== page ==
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image showing an image that illustrates bounce rate vs exit rate

Managing a successful website is challenging, particularly when differentiating between highly interested users and those who take a quick look around and leave.

Your Bounce and Exit rates are one potential indicator, but what do those two terms mean?

How are they different?

Between bounce rate vs. exit rate, which is more important?

Most importantly, how can they help you manage your website?

The following is a summary of each term, what they meant to you and how you can use them in the future to improve your web presence.

Bounce Rate Vs. Exit Rate Overview

Both bounce and exit rates are very fancy terms for very easy-to-understand concepts.

Here is a rundown.

What Is Bounce Rate?

Technically, a bounce rate is a percentage of total visitors that are single-engagement.

Single-engagement means the number of people that stop by your site, either by happenchance or because of search results, but their only action on the site is to leave it.

What Does a High Bounce Rate Indicate?

A bounce rate is one potential indicator of how many visitors did not find your website all that engaging or valuable.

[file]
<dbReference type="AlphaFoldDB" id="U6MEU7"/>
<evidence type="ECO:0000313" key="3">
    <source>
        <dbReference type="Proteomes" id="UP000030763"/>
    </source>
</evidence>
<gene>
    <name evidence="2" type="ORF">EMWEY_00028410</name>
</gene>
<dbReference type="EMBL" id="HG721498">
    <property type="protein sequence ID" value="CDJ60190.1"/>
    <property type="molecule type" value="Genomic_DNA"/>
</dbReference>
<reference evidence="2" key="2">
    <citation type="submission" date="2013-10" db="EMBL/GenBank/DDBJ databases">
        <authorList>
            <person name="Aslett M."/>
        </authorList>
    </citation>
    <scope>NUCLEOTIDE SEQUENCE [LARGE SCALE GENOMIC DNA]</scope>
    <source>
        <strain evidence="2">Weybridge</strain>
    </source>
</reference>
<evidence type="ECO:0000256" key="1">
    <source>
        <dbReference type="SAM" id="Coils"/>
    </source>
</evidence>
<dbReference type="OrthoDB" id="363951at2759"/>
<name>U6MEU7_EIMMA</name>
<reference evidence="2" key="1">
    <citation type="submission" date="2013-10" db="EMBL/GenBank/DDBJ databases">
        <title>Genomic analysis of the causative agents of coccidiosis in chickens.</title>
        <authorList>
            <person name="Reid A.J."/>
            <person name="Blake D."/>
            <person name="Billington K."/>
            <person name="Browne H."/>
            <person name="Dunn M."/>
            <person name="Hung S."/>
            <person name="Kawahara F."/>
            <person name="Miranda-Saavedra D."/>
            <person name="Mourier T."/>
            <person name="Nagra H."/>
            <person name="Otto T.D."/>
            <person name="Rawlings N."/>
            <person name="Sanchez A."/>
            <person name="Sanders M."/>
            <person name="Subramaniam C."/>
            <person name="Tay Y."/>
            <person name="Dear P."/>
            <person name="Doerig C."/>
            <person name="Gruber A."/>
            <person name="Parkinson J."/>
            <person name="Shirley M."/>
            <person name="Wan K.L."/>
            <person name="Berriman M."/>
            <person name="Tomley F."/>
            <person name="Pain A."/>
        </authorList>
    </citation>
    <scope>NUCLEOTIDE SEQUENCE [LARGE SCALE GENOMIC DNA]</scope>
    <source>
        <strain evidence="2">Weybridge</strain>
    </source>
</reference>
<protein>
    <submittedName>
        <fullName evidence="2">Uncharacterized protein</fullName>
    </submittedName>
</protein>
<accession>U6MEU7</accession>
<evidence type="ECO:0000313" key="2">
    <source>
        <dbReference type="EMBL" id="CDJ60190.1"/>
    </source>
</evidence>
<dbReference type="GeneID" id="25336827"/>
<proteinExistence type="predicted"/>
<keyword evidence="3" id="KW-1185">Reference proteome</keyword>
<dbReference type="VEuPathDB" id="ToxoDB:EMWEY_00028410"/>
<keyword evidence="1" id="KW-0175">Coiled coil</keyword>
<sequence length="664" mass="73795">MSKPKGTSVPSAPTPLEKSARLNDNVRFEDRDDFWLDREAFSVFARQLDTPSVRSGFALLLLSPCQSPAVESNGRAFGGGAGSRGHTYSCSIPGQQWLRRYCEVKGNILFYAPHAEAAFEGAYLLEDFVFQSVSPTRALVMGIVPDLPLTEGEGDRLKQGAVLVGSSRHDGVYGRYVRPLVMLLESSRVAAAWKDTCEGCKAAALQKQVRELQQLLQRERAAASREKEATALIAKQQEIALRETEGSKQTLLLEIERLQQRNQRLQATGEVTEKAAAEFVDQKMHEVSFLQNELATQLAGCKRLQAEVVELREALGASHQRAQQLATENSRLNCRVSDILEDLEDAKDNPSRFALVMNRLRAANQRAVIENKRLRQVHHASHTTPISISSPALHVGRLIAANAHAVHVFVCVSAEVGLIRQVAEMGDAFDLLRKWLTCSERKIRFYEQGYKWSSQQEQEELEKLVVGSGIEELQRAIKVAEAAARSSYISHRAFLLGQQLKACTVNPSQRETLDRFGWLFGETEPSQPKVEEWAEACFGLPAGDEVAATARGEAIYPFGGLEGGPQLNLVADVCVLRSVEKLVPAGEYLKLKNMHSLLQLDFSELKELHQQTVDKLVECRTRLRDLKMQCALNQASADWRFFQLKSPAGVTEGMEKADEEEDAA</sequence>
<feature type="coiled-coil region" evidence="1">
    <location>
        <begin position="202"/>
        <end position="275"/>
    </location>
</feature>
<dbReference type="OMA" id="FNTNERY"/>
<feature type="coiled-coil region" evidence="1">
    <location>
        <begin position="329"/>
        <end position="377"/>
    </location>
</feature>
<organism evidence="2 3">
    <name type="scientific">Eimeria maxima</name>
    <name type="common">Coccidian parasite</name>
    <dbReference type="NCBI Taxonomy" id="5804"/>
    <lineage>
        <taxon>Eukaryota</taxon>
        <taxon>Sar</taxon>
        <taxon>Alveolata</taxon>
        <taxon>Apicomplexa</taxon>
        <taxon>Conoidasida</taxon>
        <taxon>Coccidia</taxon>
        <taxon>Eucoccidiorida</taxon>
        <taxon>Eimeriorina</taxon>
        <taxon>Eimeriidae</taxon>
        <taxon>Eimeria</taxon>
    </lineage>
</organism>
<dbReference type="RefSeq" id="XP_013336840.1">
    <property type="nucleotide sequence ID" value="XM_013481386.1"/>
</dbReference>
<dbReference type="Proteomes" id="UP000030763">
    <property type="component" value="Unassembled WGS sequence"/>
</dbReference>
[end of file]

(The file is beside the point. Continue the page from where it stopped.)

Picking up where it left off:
There can be a few reasons why someone might visit and not engage:

  • Lack of content usefulness (for them)
  • Lack of product usefulness
  • Irrelevant or outdated content
  • Differences between search results and site relevancy

What Is an Exit Rate?

An exit rate is the number of people that have left your website from a specific page.

An exit rate gets recorded no matter what a visitor did or did not do on that page.

So, for instance, if a website has three pages, the exit rate will show what visitors departed the website from what pages.

What Does an Exit Rate Indicate?

The exit rate of a website shows when visitors find what they want and take a specific action or decide to depart, having done nothing.

Every website visitor eventually leaves but knowing if they left at the product page or the transaction or sales confirmation pages can help you formulate marketing, sales, and product strategies.

Bounce Rate vs. Exit Rate: What’s the Difference?

The difference between a bounce rate and an exit rate is simple:

A bounce rate indicates a visitor that came on the site and left without taking any other action.

In and of itself, a high bounce rate suggests nothing of significance.

It would be odd if your website had no bounce rate because no company has a 100 percent conversion rate from website visitors.

Even news aggregate sites have people who only look at headlines and leave.

An exit rate indicates the page a visitor to your website left.

It will include those who took off after just accessing the site and those who took an additional step to visit another page.

If your website is linear, it will show the pages a user visited and give you an idea of what got them to a certain point in their engagement with your site.